145.(LV3-17)Our Universal Journey

外语2019-01-01 08:00:02 3083
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Publish Date: December 23, 2006

A cat with an "incurable" kind of cancer. A job that is always tenu-
ous. Human relationships that are fragile, unpredictable, and
sometimes tumultuous. My own body, seemingly healthy- but still
subject to disease, fatigue, and aging.
Life is unpredictable. However much we think we have a handle on
it, the truth is we never really know what's to come. Everything can
change in an instant. This is a tough truth to accept, for though we
know intellectually that all things in life are impermanent, we often
don't feel it instinctively. We persist in our attempts to control life-
we imagine that we can predict and manipulate future events. We
imagine that we control, or at least have a strong influence on,
external events.
But this is not really the case. In fact, all that worry, manipulation,
and attempted control is mostly wasted energy. We are not the mas-
ters of the external world. We cannot predict the future. Our best
laid plans are always subject to catastrophic failure.
There is no security to be found in the outside world. There is no
secure job, or relationship, or situation of any kind. Everything
changes. We can, conceivably, lose them all in the blink of an eye.
Where then is true security to be found? Certainly not in the external
world, but rather, internally.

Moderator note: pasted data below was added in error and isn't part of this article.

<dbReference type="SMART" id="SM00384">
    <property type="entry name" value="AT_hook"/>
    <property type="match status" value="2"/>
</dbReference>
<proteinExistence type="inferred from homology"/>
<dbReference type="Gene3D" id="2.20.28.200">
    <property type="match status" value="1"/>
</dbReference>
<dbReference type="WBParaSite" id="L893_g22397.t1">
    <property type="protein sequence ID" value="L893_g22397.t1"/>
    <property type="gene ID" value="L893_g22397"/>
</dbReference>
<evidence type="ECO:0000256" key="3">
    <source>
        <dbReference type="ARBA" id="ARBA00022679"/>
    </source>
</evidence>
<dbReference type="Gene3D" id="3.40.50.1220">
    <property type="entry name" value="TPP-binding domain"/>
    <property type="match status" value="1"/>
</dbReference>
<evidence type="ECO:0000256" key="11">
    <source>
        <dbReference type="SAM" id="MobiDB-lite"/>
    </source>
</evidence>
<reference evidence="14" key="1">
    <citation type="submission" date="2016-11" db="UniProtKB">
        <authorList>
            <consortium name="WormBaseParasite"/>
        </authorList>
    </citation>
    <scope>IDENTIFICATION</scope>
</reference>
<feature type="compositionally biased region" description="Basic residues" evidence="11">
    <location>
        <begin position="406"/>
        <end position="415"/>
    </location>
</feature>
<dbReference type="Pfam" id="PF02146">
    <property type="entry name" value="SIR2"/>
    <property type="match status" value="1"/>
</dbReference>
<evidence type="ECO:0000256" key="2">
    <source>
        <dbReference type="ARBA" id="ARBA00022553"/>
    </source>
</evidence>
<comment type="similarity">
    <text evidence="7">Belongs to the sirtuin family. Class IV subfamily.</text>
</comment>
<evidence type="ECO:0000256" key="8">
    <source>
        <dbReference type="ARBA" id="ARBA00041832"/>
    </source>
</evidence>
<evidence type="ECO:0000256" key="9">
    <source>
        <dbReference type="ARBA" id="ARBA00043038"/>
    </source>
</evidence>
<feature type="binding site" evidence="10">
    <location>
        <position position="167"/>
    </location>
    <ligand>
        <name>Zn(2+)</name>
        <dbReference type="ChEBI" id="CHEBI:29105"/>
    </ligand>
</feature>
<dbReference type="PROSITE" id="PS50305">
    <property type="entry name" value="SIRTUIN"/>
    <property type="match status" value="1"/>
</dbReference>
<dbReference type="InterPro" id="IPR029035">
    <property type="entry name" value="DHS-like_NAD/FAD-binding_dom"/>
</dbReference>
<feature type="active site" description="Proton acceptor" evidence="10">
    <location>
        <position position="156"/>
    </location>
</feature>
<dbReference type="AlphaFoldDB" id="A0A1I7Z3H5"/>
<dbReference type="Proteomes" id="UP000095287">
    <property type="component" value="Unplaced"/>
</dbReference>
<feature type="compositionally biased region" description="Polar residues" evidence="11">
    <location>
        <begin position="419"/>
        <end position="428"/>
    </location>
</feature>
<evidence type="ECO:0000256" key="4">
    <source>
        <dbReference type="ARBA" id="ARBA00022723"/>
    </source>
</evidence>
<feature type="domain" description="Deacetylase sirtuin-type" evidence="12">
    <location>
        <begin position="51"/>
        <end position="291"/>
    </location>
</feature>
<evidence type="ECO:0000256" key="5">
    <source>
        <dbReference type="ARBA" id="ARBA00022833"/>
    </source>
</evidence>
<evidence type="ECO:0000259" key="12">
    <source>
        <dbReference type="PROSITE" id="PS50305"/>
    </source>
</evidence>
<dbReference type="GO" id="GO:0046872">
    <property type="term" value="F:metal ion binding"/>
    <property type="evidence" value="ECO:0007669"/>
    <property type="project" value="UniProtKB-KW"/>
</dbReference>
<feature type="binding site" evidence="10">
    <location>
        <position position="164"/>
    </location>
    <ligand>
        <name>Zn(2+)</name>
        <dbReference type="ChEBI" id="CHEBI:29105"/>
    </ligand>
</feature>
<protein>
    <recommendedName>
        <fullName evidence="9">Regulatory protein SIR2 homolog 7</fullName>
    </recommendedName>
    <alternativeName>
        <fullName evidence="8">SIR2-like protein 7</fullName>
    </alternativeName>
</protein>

"Trust yourself to react appropriately when catastrophe happens.
Failure of nerve is really failure to trust yourself." -- Alan Watts
This is the only true security- the security of trusting yourself, the
security of flexibility and adaptability, the security of spiritual and
emotional self-reliance. Rather than obsess over external events,
we better serve ourselves by obsessing over our inner resources.
Our security and happiness come from our inner peace-- our ability to
accept any situation, adapt to it, use it, learn from it, and (perhaps)
overcome it.
The more we do this, the more confident we grow and, in time, we
develop a true sense of security in our lives... one that is completely
independent of external circumstances. Practically, this implies that
our task is to seek out new experiences and build our capacity to
adapt to them. This is the reason I think of travel as a potentially
spiritual practice. Travel-- especially long, challenging journeys--
expands our ability to accept and adapt to the unexpected and the
unknown. This kind of travel is a concentrated training exercise in
impermanence and change.
Joseph Campbell, the famed mythologist, identified the common
thread running through the mythological journeys found in most cul-
tures. He noted that while these stories are always presented as
external journeys, they are in fact symbolic of the inner journey we
must all make.
In the end, we must all leave home (the safe and comfortable), we
must all face life-changing challenges, we must all face loss, and we
must all arrive at our own understanding of impermanence, and our
own wisdom. This is the universal journey.

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